The al-Amari family was asleep in their home in Yarim, a town some 80 miles south of the Yemeni capital, when the airstrike hit, killing six of them. It was March 31, nearly a week into the air offensive launched by Saudi Arabia against Houthi rebels in Yemen. At around 2:30 AM, a missile crashed into a gas tanker, witnesses said, turning the street into an inferno that lit up the night sky and burned residents alive.
“I saw horrific things,” said Mohamed Abdu Hameed al-Amari, at 32 the eldest of his siblings, and the family’s main provider. He was returning home from a late-night errand when the bomb hit.
His two brothers, their wives, his 5-year-old daughter, Hanan, and his one-and-a-half year-old niece, Emada, were all killed in the blaze.
“To see your brother, your daughter, your son burning in front of your eyes,” Mohamed said. “It was the blackest day in history.”
Photographs sent to The Nation show the burned corpses of the victims, some of them charred beyond recognition. One of Mohamed’s surviving sons is shown in the hospital with burns over 45 percent of his body, his face contorted with pain. Mohamed’s surviving brother is in far worse condition, with burns over 95 percent of his body. His torso is wrapped in gauze, his face disfigured and swollen.
“There is no hope, my family is completely destroyed, we have no more hope in life,” Mohamed said.
Up to 13 others were killed in the attack. Among them are four from the al-Masary family and three from the al-Jabhy family, according to Mohamed. They all lived in the same building, its blackened facade shown in another photograph. Left with no home or belongings, Mohamed is staying with a former neighbor in his native village of al-Aghrab.
“They burn us and our possessions and our homes. They’ve turned us out on the streets,” Mohamed said. “All the factions in Yemen who participate in political affairs, they all bear the responsibility of our blood.… Saudi Arabia is the biggest devil; it holds the most responsibility.”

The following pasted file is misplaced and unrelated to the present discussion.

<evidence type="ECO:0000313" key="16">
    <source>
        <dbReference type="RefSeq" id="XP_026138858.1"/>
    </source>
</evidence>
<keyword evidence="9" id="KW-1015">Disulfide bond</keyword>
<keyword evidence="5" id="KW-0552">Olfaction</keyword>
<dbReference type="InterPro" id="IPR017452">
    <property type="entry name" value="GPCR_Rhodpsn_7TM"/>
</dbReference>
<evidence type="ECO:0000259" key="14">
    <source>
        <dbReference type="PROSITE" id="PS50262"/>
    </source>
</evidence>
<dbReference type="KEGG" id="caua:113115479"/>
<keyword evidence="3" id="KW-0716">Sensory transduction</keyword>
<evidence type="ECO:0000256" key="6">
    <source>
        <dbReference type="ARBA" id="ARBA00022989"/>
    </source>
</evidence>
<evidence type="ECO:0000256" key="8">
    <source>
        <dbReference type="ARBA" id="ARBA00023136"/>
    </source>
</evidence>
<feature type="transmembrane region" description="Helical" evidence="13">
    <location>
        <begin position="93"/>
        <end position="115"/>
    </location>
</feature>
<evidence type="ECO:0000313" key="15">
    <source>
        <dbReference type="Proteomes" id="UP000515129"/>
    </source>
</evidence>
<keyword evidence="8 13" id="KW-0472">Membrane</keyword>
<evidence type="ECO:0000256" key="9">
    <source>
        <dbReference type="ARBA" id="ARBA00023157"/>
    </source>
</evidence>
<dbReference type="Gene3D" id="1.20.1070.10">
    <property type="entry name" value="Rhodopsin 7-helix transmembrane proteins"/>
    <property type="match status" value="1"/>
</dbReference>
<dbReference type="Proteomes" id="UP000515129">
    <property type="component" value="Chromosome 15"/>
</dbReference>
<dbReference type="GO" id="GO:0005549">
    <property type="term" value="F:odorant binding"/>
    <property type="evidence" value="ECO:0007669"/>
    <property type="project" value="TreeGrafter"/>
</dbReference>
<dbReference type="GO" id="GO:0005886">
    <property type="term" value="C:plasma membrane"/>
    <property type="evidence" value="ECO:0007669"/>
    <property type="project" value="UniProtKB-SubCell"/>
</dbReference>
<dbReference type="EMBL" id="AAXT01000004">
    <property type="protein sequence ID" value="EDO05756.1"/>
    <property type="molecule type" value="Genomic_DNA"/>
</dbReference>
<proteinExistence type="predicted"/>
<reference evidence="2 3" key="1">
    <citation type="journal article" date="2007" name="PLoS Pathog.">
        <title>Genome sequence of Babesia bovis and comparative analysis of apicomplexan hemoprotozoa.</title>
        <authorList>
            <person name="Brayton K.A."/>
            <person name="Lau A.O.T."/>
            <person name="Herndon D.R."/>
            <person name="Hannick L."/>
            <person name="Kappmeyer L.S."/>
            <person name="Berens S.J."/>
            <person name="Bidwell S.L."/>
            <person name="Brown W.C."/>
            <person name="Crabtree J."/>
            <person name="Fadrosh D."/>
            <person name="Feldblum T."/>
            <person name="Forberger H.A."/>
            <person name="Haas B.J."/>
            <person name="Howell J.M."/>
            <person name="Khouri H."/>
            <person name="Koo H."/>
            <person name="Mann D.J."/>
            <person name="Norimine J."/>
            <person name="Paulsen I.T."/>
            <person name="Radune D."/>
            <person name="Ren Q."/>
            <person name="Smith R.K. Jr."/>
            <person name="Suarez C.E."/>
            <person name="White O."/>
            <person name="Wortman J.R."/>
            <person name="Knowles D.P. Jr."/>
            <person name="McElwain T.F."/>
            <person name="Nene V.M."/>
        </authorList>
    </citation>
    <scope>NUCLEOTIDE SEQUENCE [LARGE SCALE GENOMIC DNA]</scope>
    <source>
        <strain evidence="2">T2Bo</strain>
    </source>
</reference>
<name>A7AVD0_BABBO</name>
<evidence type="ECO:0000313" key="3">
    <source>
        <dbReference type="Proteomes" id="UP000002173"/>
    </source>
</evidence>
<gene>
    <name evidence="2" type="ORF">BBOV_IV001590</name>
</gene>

Bombings by the Saudi-led coalition have killed dozens of civilians since their offensive was launched two weeks ago against the Houthis, a militia that gained control of the capital and other parts of Yemen over the past eight months and is allied with fighters and armed units loyal to former president Ali Abdullah Saleh.
The Saudi intervention exacerbated the internal conflict, with clashes erupting across the country. More than 560 people have been killed over the past two weeks, including over 70 children, according to the United Nations. The true toll is likely far higher, aid workers say.
The southern port city of Aden has seen some of the fiercest fighting, with civilians trapped under bombardment, shelling and sniper fire. On Wednesday, Ahmed Haider al-Hassani, a 21-year-old volunteer first responder, was shot dead in the city. He was helping to evacuate the wounded off the streets when he was targeted by snipers fighting with factions loyal to Saleh who were positioned on the surrounding rooftops, according to his sister, Lina al-Hassani.
“I am choking from despair,” Lina said through sobs. “It happens constantly. He is not the only one,” she added, listing several cases of medical workers coming under attack.